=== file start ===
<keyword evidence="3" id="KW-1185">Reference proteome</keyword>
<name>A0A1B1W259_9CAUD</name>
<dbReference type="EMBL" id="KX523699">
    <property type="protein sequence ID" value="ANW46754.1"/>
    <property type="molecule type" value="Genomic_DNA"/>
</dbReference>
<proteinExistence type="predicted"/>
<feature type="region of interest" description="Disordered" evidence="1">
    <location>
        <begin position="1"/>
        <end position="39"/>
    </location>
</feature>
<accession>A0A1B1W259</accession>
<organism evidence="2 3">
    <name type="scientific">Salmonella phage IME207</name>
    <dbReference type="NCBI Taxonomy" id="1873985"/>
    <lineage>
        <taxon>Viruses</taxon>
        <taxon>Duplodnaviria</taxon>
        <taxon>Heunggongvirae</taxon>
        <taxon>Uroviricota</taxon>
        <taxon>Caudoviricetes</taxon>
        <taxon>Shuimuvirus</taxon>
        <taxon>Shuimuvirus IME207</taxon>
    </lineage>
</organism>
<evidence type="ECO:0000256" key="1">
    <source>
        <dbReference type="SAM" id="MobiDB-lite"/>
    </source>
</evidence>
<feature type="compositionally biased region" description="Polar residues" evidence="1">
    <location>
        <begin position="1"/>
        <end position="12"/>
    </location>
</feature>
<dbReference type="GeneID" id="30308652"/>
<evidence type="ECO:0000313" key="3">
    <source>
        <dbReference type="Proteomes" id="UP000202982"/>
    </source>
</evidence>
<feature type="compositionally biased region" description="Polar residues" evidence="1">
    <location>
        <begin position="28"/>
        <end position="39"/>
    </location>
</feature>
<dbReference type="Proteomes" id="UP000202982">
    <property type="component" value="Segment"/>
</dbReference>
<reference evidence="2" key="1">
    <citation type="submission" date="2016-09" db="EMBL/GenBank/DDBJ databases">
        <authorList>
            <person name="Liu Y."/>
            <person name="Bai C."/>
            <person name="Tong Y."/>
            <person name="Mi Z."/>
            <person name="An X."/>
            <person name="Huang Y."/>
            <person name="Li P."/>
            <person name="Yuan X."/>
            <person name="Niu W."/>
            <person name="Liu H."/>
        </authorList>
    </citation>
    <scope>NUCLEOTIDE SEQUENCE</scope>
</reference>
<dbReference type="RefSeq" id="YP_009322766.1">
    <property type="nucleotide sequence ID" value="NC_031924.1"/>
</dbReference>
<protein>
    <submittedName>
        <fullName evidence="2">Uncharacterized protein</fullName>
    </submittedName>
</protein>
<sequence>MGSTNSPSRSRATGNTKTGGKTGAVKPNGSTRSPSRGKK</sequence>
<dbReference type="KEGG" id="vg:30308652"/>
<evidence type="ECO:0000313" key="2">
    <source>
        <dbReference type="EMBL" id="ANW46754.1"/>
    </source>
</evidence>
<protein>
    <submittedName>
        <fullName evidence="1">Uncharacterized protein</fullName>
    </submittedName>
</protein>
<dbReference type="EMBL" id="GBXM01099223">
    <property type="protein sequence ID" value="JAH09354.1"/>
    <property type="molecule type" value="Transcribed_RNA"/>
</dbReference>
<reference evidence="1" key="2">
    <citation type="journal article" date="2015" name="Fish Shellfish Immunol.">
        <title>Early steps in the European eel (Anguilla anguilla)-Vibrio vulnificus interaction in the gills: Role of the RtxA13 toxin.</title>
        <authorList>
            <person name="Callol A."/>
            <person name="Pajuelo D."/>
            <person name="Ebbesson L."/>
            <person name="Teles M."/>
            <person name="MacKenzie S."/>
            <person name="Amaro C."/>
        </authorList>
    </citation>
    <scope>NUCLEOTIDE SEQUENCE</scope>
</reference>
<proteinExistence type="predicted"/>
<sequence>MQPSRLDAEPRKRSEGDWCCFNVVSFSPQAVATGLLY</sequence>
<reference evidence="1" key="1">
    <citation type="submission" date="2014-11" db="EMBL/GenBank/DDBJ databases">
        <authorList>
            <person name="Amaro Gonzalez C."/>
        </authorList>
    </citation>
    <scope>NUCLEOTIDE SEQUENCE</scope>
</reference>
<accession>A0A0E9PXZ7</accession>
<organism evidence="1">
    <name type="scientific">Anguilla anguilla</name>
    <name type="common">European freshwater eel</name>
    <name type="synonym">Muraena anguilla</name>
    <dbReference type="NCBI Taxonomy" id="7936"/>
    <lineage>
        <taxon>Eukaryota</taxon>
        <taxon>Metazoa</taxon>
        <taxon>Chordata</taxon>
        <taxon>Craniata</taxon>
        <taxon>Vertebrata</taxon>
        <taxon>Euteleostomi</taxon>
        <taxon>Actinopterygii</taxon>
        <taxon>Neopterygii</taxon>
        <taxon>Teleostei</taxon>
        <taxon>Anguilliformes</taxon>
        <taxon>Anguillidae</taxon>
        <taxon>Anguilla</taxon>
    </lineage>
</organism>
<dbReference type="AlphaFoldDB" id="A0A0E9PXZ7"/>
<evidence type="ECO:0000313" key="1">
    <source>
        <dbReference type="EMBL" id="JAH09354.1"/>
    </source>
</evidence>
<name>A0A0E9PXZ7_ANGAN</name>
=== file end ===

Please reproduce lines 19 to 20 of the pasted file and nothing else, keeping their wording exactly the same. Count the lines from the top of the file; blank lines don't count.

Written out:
        <taxon>Viruses</taxon>
        <taxon>Duplodnaviria</taxon>